Applying for scholarships can be very stressful. The Jack Kent Cooke scholarship application is one of the more extensive applications I’ve dealt with, but if you are willing and dedicated enough to put in the effort, the payoff is incredible.

I was awarded the Jack Kent Cooke Undergraduate Transfer Scholarship in May 2016, a few days after graduating from Manor College with my Associates in Science. Receiving this scholarship has been a life-changing event. The Jack Kent Cooke foundation provides up to $40,000 a year for up to two years for tuition, fees, books, living expenses, and even child care expenses for recipients with dependent children. It is important to note that the foundation doesn’t wish to displace any financial assistance (FAFSA, merit scholarships, institutional aid, etc.) that students will be receiving upon transferring. They simply wish to bridge the gap between the financial assistance scholars are already receiving and the financial assistance they need.  

The Cooke foundation works tirelessly to make the transfer from your two year school as easy as possible by not only providing financial assistance, but also a network of people and resources outside of the financial aspect of the scholarship. Cooke scholars are even eligible for graduate school funding of up to $50,000 a year for up to four years! As someone who has grappled with the application process, I want to provide some insight on my experience to help other potential scholars in the future.

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Transfer Advice: A Professor’s Viewpoint II

Note: This article is the second part of a two-part series of transfer advice from Mary Sims, a professor at Arcadia University and Manor College. You can find the first part here.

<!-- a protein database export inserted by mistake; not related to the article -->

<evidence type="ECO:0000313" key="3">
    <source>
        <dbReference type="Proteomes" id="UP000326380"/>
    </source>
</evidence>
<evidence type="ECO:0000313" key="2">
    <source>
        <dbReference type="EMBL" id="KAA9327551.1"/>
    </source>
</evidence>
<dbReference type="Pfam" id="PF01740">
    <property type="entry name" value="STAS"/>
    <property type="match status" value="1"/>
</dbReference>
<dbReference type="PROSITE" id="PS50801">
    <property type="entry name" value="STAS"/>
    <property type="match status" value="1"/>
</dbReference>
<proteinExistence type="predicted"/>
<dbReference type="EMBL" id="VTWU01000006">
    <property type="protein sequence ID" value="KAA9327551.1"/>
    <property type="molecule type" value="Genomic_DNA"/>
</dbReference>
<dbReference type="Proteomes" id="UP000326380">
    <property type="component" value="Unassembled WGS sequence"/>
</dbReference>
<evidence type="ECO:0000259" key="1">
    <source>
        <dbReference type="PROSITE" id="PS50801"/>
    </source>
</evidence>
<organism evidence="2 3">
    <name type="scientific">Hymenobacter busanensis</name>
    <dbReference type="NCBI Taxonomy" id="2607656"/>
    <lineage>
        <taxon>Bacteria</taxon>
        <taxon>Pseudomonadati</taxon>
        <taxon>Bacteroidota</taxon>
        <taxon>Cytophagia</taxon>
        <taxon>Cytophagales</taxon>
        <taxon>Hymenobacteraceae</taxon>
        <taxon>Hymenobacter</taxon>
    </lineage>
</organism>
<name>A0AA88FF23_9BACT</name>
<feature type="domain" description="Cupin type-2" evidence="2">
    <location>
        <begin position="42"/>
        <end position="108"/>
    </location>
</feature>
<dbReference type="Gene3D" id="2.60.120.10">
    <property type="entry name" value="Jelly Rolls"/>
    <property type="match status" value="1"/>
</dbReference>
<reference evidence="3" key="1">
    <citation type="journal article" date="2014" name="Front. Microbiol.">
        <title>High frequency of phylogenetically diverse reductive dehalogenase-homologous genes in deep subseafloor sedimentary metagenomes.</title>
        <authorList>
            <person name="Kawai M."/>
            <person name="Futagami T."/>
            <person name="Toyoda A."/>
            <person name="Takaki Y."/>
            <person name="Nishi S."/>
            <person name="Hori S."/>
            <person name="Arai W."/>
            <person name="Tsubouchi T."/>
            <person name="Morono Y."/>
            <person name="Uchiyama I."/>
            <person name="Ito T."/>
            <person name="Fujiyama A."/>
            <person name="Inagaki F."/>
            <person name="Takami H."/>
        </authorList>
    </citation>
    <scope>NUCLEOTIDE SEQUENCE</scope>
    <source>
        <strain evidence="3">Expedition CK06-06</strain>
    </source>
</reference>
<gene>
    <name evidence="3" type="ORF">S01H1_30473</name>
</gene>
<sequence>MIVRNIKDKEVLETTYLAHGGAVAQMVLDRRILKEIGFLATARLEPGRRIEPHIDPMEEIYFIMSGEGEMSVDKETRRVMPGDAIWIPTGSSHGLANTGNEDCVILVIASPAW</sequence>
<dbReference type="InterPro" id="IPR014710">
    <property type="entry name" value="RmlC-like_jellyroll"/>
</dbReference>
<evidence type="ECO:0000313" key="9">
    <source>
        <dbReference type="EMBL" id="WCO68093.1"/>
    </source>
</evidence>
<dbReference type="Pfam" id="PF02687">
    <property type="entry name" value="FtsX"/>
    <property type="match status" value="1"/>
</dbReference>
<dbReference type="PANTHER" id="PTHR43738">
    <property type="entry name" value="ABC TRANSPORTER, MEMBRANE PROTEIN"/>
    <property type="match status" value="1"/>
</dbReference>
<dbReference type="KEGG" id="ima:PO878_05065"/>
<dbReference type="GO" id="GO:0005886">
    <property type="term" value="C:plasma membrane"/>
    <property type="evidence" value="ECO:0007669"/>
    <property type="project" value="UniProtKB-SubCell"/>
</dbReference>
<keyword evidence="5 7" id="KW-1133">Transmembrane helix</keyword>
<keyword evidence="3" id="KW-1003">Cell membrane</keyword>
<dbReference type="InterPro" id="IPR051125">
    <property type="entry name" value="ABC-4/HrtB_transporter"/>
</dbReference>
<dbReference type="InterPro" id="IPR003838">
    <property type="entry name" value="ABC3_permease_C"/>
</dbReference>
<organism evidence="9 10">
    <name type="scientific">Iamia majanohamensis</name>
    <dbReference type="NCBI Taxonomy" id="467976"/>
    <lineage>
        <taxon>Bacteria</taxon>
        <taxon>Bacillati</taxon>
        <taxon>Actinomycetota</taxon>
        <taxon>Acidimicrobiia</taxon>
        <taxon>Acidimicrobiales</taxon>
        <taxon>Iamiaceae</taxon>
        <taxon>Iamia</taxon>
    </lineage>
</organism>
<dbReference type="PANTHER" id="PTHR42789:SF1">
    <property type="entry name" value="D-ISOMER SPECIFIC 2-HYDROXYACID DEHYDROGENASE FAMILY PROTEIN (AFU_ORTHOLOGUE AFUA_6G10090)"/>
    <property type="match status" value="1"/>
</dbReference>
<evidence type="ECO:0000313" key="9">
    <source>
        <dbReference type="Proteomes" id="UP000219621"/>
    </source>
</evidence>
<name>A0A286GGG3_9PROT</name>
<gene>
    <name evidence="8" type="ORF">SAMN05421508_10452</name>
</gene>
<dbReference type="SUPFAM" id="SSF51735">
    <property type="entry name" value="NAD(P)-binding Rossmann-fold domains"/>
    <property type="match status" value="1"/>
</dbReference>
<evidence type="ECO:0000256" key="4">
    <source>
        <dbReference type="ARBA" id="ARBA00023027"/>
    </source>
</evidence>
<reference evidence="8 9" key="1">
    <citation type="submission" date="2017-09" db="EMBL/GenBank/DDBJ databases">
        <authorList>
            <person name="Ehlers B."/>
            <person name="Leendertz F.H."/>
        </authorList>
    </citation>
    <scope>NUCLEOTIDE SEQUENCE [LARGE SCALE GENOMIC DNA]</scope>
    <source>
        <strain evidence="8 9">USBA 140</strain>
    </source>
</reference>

Once you’re at your transfer institution, you may even want to take courses that will help you hone skills outside of your major, even if they are not required, as long as they count for credit towards graduation. For example, I truly believe that everyone should take psychology to help them understand and deal with the people they will be interacting with for their entire life. It is important to think about what you want to achieve at all points in the process. After all, it is your future.

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Transfer Advice: A Professor’s Viewpoint

Note: This article is the first part of a two-part series of transfer advice from Mary Sims, a professor at Arcadia University and Manor College. 

As a professor and advisor at a two-year college for more than two decades, my favorite part of my job is that I am always asked for help and advice about transferring to another college or university.

While each transfer situation has its own set of particular circumstances, there are many commonalities to the transfer experience; I’d like to share some thoughts and tips on the process that should relate to everyone contemplating changing or transferring in their academic careers.